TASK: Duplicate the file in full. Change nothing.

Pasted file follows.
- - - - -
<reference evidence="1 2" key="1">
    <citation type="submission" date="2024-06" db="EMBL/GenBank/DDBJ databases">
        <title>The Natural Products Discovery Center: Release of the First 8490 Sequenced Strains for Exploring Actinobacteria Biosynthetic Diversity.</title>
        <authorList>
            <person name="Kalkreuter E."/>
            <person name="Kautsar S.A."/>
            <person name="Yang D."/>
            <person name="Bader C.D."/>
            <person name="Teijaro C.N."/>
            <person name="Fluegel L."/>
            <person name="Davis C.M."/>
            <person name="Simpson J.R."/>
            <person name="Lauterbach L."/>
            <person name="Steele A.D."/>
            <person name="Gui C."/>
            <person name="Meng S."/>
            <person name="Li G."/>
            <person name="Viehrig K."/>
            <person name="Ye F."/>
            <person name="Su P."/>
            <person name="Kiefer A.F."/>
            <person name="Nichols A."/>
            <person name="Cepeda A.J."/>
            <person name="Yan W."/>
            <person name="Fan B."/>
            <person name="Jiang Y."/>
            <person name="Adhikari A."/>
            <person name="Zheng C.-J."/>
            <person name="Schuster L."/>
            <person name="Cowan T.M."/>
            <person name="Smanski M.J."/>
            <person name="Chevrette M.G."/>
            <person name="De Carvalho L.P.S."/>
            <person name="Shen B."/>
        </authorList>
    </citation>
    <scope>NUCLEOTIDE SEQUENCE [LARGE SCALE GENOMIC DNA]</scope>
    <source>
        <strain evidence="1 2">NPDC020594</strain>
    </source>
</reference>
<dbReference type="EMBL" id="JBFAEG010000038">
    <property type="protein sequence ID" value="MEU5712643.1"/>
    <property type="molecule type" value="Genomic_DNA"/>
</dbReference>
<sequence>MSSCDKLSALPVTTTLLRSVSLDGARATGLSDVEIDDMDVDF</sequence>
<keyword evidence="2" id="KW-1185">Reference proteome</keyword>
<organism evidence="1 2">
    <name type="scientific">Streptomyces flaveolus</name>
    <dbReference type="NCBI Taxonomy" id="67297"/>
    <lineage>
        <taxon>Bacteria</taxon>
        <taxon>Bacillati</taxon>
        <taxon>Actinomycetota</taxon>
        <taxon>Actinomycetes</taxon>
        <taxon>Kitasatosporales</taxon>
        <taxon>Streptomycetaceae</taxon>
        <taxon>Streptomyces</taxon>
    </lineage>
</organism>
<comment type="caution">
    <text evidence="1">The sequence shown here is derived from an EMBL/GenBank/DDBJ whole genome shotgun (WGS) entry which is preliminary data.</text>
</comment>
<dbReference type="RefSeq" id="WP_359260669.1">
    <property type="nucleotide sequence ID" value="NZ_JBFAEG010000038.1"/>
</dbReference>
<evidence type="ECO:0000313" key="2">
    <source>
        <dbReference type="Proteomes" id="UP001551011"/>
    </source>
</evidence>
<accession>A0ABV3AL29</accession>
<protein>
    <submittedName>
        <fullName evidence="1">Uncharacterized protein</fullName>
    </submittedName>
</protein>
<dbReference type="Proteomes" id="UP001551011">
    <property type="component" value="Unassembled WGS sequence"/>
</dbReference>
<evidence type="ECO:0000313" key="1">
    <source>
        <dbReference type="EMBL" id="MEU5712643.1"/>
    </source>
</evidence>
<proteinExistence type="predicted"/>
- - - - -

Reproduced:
<reference evidence="1 2" key="1">
    <citation type="submission" date="2024-06" db="EMBL/GenBank/DDBJ databases">
        <title>The Natural Products Discovery Center: Release of the First 8490 Sequenced Strains for Exploring Actinobacteria Biosynthetic Diversity.</title>
        <authorList>
            <person name="Kalkreuter E."/>
            <person name="Kautsar S.A."/>
            <person name="Yang D."/>
            <person name="Bader C.D."/>
            <person name="Teijaro C.N."/>
            <person name="Fluegel L."/>
            <person name="Davis C.M."/>
            <person name="Simpson J.R."/>
            <person name="Lauterbach L."/>
            <person name="Steele A.D."/>
            <person name="Gui C."/>
            <person name="Meng S."/>
            <person name="Li G."/>
            <person name="Viehrig K."/>
            <person name="Ye F."/>
            <person name="Su P."/>
            <person name="Kiefer A.F."/>
            <person name="Nichols A."/>
            <person name="Cepeda A.J."/>
            <person name="Yan W."/>
            <person name="Fan B."/>
            <person name="Jiang Y."/>
            <person name="Adhikari A."/>
            <person name="Zheng C.-J."/>
            <person name="Schuster L."/>
            <person name="Cowan T.M."/>
            <person name="Smanski M.J."/>
            <person name="Chevrette M.G."/>
            <person name="De Carvalho L.P.S."/>
            <person name="Shen B."/>
        </authorList>
    </citation>
    <scope>NUCLEOTIDE SEQUENCE [LARGE SCALE GENOMIC DNA]</scope>
    <source>
        <strain evidence="1 2">NPDC020594</strain>
    </source>
</reference>
<dbReference type="EMBL" id="JBFAEG010000038">
    <property type="protein sequence ID" value="MEU5712643.1"/>
    <property type="molecule type" value="Genomic_DNA"/>
</dbReference>
<sequence>MSSCDKLSALPVTTTLLRSVSLDGARATGLSDVEIDDMDVDF</sequence>
<keyword evidence="2" id="KW-1185">Reference proteome</keyword>
<organism evidence="1 2">
    <name type="scientific">Streptomyces flaveolus</name>
    <dbReference type="NCBI Taxonomy" id="67297"/>
    <lineage>
        <taxon>Bacteria</taxon>
        <taxon>Bacillati</taxon>
        <taxon>Actinomycetota</taxon>
        <taxon>Actinomycetes</taxon>
        <taxon>Kitasatosporales</taxon>
        <taxon>Streptomycetaceae</taxon>
        <taxon>Streptomyces</taxon>
    </lineage>
</organism>
<comment type="caution">
    <text evidence="1">The sequence shown here is derived from an EMBL/GenBank/DDBJ whole genome shotgun (WGS) entry which is preliminary data.</text>
</comment>
<dbReference type="RefSeq" id="WP_359260669.1">
    <property type="nucleotide sequence ID" value="NZ_JBFAEG010000038.1"/>
</dbReference>
<evidence type="ECO:0000313" key="2">
    <source>
        <dbReference type="Proteomes" id="UP001551011"/>
    </source>
</evidence>
<accession>A0ABV3AL29</accession>
<protein>
    <submittedName>
        <fullName evidence="1">Uncharacterized protein</fullName>
    </submittedName>
</protein>
<dbReference type="Proteomes" id="UP001551011">
    <property type="component" value="Unassembled WGS sequence"/>
</dbReference>
<evidence type="ECO:0000313" key="1">
    <source>
        <dbReference type="EMBL" id="MEU5712643.1"/>
    </source>
</evidence>
<proteinExistence type="predicted"/>